In addition to “carrying out its duty of protecting commercial vessels, (the warship) is also preparing for all possibilities including the need for military support”, a defense ministry spokesman told AFP, without elaborating further.
The warship, identified as Munmu the Great, taking part in the fight against piracy in the Gulf of Aden, has departed for Libya, according to the defense ministry.
The announcement comes as authorities are busy working to secure the release of a South Korean technician kidnapped on July 6 with three other Filipino engineers, on a water project in the North of Libya. Some gunmen stormed a water plant where the four expats were working.
No group claimed responsibility for the attack.
A video released by the abductors and confirmed by Seoul, Manila and the SITE Intelligence group showed the four men alive, addressing their respective countries in English.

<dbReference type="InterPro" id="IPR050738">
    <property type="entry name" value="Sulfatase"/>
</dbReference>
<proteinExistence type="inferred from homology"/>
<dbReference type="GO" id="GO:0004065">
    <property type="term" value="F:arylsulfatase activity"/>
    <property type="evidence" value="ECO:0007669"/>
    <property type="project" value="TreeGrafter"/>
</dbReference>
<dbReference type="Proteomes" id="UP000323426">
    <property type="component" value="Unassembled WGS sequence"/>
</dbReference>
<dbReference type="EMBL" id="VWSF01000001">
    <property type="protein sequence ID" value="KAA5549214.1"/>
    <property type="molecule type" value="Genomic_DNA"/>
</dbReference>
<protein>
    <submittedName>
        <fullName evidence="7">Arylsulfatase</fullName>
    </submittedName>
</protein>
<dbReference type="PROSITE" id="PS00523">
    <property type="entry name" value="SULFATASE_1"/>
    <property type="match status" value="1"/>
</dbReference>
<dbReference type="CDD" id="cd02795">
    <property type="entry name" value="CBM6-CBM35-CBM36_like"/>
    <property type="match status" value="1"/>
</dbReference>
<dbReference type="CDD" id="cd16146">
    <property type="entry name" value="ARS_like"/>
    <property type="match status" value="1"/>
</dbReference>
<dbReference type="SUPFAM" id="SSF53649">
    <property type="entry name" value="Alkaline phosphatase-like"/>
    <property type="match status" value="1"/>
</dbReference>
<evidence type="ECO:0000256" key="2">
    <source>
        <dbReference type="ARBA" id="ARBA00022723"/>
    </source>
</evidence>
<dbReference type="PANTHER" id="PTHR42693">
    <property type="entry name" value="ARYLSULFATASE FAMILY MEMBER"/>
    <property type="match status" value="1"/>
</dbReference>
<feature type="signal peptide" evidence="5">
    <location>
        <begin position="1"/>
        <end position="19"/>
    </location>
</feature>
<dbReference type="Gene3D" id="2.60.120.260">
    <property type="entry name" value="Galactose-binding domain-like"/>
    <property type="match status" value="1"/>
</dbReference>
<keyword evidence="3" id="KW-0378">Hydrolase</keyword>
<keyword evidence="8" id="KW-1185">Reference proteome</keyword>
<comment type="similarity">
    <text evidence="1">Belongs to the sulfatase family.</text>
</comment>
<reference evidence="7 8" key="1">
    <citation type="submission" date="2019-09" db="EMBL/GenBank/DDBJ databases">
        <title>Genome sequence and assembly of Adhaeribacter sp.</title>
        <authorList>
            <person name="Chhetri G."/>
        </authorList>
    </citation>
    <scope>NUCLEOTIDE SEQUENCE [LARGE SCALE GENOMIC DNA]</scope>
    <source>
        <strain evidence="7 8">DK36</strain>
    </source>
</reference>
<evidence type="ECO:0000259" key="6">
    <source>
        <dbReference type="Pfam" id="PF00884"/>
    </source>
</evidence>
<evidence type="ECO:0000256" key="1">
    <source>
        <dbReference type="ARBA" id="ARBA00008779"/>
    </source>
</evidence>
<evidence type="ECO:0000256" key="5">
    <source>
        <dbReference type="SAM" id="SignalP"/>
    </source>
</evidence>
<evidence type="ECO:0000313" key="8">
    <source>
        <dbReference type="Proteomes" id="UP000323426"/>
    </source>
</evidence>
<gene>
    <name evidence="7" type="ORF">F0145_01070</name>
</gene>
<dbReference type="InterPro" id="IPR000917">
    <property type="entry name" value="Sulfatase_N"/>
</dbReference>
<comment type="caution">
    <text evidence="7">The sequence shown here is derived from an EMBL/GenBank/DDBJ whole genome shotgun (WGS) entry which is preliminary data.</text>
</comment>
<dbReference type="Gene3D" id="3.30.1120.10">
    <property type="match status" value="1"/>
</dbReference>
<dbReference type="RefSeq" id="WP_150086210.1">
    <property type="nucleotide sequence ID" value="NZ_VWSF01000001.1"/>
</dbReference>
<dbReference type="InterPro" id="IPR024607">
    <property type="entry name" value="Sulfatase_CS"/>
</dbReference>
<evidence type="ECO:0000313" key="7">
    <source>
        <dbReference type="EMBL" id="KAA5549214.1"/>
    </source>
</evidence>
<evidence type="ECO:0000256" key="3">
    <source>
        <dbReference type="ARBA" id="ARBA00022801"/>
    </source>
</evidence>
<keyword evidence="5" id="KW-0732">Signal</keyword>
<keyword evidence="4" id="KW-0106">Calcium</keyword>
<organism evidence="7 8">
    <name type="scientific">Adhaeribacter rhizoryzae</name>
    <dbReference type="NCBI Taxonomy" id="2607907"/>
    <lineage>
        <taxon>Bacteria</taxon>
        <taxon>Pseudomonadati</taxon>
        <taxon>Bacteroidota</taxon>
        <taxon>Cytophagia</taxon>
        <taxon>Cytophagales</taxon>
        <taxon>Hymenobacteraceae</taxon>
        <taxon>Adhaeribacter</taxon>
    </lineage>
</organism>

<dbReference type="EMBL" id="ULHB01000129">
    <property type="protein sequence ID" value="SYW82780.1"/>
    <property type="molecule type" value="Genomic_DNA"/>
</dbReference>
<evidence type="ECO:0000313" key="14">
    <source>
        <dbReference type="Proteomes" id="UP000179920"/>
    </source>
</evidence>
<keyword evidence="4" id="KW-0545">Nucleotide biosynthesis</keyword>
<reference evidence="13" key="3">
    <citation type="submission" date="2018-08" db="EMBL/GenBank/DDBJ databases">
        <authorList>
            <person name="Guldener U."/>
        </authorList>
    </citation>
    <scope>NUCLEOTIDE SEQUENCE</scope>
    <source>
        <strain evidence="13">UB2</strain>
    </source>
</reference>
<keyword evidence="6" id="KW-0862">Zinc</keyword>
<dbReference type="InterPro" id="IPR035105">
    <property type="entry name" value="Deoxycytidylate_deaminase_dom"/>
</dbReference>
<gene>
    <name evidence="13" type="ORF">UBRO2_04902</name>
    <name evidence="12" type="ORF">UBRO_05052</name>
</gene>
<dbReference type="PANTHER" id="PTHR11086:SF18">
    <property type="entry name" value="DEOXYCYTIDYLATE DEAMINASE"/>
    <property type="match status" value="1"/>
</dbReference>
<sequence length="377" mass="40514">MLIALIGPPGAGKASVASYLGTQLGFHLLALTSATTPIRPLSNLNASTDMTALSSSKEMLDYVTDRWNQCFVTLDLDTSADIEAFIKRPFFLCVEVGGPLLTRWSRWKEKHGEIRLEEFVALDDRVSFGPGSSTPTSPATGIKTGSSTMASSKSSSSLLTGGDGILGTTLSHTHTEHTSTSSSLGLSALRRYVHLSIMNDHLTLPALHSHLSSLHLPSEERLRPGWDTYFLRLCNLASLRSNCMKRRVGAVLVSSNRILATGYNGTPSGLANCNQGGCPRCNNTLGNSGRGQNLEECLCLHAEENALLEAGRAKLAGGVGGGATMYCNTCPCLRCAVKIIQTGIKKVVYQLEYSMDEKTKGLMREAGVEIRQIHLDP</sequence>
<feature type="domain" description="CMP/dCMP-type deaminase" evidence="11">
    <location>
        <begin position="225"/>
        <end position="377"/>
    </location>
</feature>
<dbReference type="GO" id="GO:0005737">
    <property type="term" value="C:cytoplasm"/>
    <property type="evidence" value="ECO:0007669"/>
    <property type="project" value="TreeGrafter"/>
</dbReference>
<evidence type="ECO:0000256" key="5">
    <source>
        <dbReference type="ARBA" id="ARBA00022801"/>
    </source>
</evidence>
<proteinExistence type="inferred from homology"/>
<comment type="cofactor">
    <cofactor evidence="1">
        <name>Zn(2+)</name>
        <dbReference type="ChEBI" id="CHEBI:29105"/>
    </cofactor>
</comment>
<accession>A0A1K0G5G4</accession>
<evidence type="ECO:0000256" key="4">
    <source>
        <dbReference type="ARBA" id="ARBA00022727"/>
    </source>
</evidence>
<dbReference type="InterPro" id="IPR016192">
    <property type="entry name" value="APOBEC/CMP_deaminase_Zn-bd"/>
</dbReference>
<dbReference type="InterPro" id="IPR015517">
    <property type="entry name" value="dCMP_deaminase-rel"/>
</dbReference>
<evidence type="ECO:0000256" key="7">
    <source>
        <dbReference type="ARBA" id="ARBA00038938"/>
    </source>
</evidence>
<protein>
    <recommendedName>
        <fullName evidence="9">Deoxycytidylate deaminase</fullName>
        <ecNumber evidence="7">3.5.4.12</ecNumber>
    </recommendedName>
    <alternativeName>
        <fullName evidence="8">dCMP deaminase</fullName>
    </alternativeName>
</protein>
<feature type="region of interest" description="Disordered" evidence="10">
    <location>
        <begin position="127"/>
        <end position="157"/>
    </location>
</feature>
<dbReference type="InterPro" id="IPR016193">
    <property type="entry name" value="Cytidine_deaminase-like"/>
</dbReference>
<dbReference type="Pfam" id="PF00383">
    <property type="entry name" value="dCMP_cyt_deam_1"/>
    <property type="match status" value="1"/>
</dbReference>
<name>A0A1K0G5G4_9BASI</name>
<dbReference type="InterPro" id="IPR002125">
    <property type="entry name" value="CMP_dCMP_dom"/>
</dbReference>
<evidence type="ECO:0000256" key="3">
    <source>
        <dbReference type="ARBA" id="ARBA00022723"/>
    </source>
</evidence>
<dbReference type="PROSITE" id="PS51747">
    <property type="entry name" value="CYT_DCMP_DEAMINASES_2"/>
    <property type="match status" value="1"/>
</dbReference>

The video also showed the men sitting in a desert, with one of their captors squatting behind them with an assault rifle beside him. It is unclear when the video was shot.
The Philippines foreign minister told AFP that the embassy in Tripoli confirmed the identity of their nationals who appeared in the video.
The South Korean presidency also stressed that the government was doing “its utmost with all the resources the country has”.
“The government has been maintaining a close cooperation system with the government of Libya and other allies, such as the Philippines and the United States, since the day of the incident for his safety and release,” the South Korean Presidency spokesman Kim Eui-kyeom said in a statement.
The water project named as Man-made River project taking place in different locations of Libya suffered another attack the day after the foreign technicians were kidnapped. An unknown armed group also on July 7 attacked Tazirbu site, killing two workers. They also stole cars and supplies on the site.
It was unclear if the two attacks were the doings of the same group.